Peter MacCallum Cancer Centre embroiled in ‘sham’ research scandal

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Melbourne’s iconic Peter MacCallum Cancer Centre has become embroiled in a research misconduct scandal after an investigation discovered experiments in an important cancer study were likely never performed.

The centre could now be required to repay the taxpayer dollars used to run the melanoma study.

The Peter MacCallum Cancer Centre in Parkville.Credit: Justin McManus

The study was led by Mark Smyth, who was one of Australia’s foremost cancer researchers until 2021, when his employer, QIMR Berghofer Medical Research Institute in Queensland, reported him over allegations of research misconduct.

Before Smyth worked at QIMR, he spent 13 years working at Peter Mac, rising to co-head of the cellular immunity program. He published more than 150 papers while working there.

Last week, the Journal of Clinical Oncology placed a retraction notice on a paper Smyth co-authored while working at Peter Mac in 2016.

The retracted paper looked at the case of a 39-year-old woman with melanoma that had spread to her bones.

Professor Mark Smyth, the former head of immunology in cancer at the QIMR Berghofer Medical Research Institute.

She was treated with two antibodies, ipilimumab and denosumab. The woman made a striking recovery, and by the end of treatment her pain was gone.

The researchers then claimed they tested the combination of the two antibodies in mice with melanoma, and also found it to be effective.

On the basis of human and mice data, the researchers suggested the combination treatment should be further studied in humans.

But in a retraction note, the journal said: “An external investigation committee found that although the raw data used to produce Figure 2 was accessible in handwritten and electronic formats, there was a lack of correlation between the mouse numbers in the handwritten notes and the animal use database.

“Due to the lack of supporting information in the animal database records, the investigation committee concluded that on the balance of probabilities, it is unlikely that the experiments shown in Figure 2 were actually performed.”

The retracted paper was funded with multiple grants from the taxpayer-funded National Health and Medical Research Council of Australia (NHMRC). It has been cited by other researchers more than 70 times.

In a statement, Peter Mac said the paper was retracted after it initiated an investigation into Smyth’s contribution.

“Peter Mac initiated an expert investigation and notified the Journal of Clinical Oncology of concerns about the contribution of Professor Mark Smyth to a paper published by the journal in 2016, and we support their decision to retract this paper,” they said.

The retracted paper looked at the case of a 39-year-old woman with melanoma that had spread to her bones.

“Peter Mac has strict protocols in place to ensure our research program operates to the highest standards of integrity and governance. This includes mandatory research integrity training programs and the use of an electronic lab notebook system to track lab projects in real time.”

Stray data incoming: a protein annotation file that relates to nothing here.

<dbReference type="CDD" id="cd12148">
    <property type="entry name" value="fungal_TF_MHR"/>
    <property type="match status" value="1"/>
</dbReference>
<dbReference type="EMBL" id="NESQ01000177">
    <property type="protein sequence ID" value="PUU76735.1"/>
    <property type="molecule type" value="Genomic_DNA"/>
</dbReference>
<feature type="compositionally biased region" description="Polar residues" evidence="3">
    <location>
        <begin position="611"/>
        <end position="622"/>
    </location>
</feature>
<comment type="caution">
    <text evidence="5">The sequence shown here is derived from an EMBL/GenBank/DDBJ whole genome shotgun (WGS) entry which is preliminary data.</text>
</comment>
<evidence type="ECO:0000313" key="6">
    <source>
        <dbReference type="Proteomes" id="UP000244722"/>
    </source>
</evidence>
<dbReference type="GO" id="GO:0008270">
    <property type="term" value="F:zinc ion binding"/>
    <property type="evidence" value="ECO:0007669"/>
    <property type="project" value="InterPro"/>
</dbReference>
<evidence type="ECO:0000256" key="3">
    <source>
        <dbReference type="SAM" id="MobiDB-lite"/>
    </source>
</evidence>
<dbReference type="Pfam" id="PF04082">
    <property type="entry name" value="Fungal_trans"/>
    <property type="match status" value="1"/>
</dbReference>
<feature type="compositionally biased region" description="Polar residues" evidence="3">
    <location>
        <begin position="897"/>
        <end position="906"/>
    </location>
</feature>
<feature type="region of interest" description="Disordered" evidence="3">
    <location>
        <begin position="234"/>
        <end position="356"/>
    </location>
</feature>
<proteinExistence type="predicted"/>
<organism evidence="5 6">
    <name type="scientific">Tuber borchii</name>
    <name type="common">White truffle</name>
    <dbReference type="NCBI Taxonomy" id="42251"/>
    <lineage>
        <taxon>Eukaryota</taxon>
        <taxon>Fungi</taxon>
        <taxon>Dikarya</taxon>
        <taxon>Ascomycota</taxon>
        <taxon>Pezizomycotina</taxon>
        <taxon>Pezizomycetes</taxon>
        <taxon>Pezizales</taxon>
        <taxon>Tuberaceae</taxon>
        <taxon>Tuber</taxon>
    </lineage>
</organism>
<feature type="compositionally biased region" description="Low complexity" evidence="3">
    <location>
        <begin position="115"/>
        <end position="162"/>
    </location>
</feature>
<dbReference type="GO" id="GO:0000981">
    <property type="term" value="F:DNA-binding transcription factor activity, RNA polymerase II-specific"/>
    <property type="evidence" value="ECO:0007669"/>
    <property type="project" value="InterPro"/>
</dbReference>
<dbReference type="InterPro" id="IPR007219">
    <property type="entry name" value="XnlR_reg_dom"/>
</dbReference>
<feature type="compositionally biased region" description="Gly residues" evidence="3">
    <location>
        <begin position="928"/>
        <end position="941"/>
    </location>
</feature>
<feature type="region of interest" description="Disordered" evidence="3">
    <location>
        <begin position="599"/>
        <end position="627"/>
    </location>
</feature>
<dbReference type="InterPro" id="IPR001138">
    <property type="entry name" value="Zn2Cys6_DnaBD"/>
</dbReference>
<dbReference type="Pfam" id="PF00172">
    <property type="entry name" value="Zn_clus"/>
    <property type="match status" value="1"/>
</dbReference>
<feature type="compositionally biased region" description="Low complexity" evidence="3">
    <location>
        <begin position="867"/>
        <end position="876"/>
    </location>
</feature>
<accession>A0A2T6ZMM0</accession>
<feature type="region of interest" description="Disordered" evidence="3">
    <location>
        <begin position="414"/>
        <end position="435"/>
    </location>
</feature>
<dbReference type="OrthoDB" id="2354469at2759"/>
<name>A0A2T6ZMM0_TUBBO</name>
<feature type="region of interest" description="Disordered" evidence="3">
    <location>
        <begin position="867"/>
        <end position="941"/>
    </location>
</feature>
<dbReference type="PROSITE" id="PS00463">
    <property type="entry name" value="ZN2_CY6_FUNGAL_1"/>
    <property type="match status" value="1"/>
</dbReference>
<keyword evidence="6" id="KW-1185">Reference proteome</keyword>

When QIMR discovered Smyth’s alleged research misconduct, it had to give up millions in taxpayer-funded grants.

Smyth was given nine grants by the taxpayer-funded NHMRC while working at Peter Mac, worth $16.89 million. Peter Mac did not respond to questions about whether they may need to now repay funding for Smyth’s melanoma study.

“Under the NHMRC Research Integrity and Misconduct Policy, NHMRC may take consequential actions in response to findings of research misconduct involving NHMRC funding,” a council spokeswoman said.

“This may include recovery, taking into account the proportion of funding involved in the research misconduct matter and whether it would be economical to pursue the recovery of Commonwealth funds.”

Smyth published more than 150 papers while working there, a senior Peter Mac researcher estimated.

In 2014, Smyth was investigated over concerns about his research while working at Peter Mac, The Age can further reveal. After concerns were raised, they were forwarded to the University of Melbourne for investigation.

“The investigation panel, comprising distinguished researchers and a senior, independent QC, did not find that research misconduct had occurred,” a University of Melbourne spokesman confirmed.

Smyth has never publicly responded to the allegations against him. Messages sent to his email and LinkedIn have not been returned.

A review by QIMR, released earlier this year, found Smyth was “a bully who used his reputation, status and power to intimidate” and avoid scrutiny of his research.

The review found Smyth published 238 papers while at QIMR, but could not have possibly conducted enough animal experiments to generate that data.

“The panel established in the course of its investigation that Professor Smyth needed to spend a considerable amount of time in the Animal Facility to have been able to generate the data that he claimed to have done. The Panel was satisfied that in fact, Professor Smyth did not spend anywhere near enough time in the Animal Facility to have carried out the experiments that generated the claimed data,” the review said.

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